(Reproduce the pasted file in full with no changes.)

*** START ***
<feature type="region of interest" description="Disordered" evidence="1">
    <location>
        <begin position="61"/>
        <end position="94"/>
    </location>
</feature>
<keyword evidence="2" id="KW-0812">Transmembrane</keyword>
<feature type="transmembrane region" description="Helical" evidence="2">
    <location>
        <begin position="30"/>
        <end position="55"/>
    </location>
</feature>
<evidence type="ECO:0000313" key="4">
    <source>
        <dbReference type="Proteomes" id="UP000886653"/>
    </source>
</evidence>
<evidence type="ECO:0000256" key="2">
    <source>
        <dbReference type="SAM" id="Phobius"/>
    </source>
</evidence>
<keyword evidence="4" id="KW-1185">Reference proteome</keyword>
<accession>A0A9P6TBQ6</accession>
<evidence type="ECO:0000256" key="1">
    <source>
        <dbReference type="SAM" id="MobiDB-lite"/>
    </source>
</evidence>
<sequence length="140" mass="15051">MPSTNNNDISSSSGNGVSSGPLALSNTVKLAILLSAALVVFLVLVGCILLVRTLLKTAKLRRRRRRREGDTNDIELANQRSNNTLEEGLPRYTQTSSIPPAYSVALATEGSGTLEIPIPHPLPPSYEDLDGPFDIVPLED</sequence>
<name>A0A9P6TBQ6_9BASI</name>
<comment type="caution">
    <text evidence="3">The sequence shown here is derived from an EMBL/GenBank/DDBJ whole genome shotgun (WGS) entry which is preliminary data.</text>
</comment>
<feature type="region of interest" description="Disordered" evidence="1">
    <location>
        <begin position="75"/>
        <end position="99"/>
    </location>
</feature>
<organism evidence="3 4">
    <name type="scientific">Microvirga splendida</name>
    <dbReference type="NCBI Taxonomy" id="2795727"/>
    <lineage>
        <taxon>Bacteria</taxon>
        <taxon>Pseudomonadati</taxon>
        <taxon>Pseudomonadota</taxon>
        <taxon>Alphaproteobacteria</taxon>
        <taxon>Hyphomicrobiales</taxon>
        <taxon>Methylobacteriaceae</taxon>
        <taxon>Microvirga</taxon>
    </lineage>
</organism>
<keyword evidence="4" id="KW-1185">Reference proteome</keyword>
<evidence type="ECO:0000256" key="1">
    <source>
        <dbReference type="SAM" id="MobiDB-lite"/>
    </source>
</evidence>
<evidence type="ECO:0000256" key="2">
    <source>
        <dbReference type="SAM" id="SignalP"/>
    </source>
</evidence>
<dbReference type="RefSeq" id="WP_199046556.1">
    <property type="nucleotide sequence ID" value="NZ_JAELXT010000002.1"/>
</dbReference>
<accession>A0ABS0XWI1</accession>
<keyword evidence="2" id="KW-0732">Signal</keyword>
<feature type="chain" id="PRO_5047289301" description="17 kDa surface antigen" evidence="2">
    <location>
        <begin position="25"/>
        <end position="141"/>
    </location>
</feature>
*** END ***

<feature type="region of interest" description="Disordered" evidence="1">
    <location>
        <begin position="61"/>
        <end position="94"/>
    </location>
</feature>
<keyword evidence="2" id="KW-0812">Transmembrane</keyword>
<feature type="transmembrane region" description="Helical" evidence="2">
    <location>
        <begin position="30"/>
        <end position="55"/>
    </location>
</feature>
<evidence type="ECO:0000313" key="4">
    <source>
        <dbReference type="Proteomes" id="UP000886653"/>
    </source>
</evidence>
<evidence type="ECO:0000256" key="2">
    <source>
        <dbReference type="SAM" id="Phobius"/>
    </source>
</evidence>
<keyword evidence="4" id="KW-1185">Reference proteome</keyword>
<accession>A0A9P6TBQ6</accession>
<evidence type="ECO:0000256" key="1">
    <source>
        <dbReference type="SAM" id="MobiDB-lite"/>
    </source>
</evidence>
<sequence length="140" mass="15051">MPSTNNNDISSSSGNGVSSGPLALSNTVKLAILLSAALVVFLVLVGCILLVRTLLKTAKLRRRRRRREGDTNDIELANQRSNNTLEEGLPRYTQTSSIPPAYSVALATEGSGTLEIPIPHPLPPSYEDLDGPFDIVPLED</sequence>
<name>A0A9P6TBQ6_9BASI</name>
<comment type="caution">
    <text evidence="3">The sequence shown here is derived from an EMBL/GenBank/DDBJ whole genome shotgun (WGS) entry which is preliminary data.</text>
</comment>
<feature type="region of interest" description="Disordered" evidence="1">
    <location>
        <begin position="75"/>
        <end position="99"/>
    </location>
</feature>
<organism evidence="3 4">
    <name type="scientific">Microvirga splendida</name>
    <dbReference type="NCBI Taxonomy" id="2795727"/>
    <lineage>
        <taxon>Bacteria</taxon>
        <taxon>Pseudomonadati</taxon>
        <taxon>Pseudomonadota</taxon>
        <taxon>Alphaproteobacteria</taxon>
        <taxon>Hyphomicrobiales</taxon>
        <taxon>Methylobacteriaceae</taxon>
        <taxon>Microvirga</taxon>
    </lineage>
</organism>
<keyword evidence="4" id="KW-1185">Reference proteome</keyword>
<evidence type="ECO:0000256" key="1">
    <source>
        <dbReference type="SAM" id="MobiDB-lite"/>
    </source>
</evidence>
<evidence type="ECO:0000256" key="2">
    <source>
        <dbReference type="SAM" id="SignalP"/>
    </source>
</evidence>
<dbReference type="RefSeq" id="WP_199046556.1">
    <property type="nucleotide sequence ID" value="NZ_JAELXT010000002.1"/>
</dbReference>
<accession>A0ABS0XWI1</accession>
<keyword evidence="2" id="KW-0732">Signal</keyword>
<feature type="chain" id="PRO_5047289301" description="17 kDa surface antigen" evidence="2">
    <location>
        <begin position="25"/>
        <end position="141"/>
    </location>
</feature>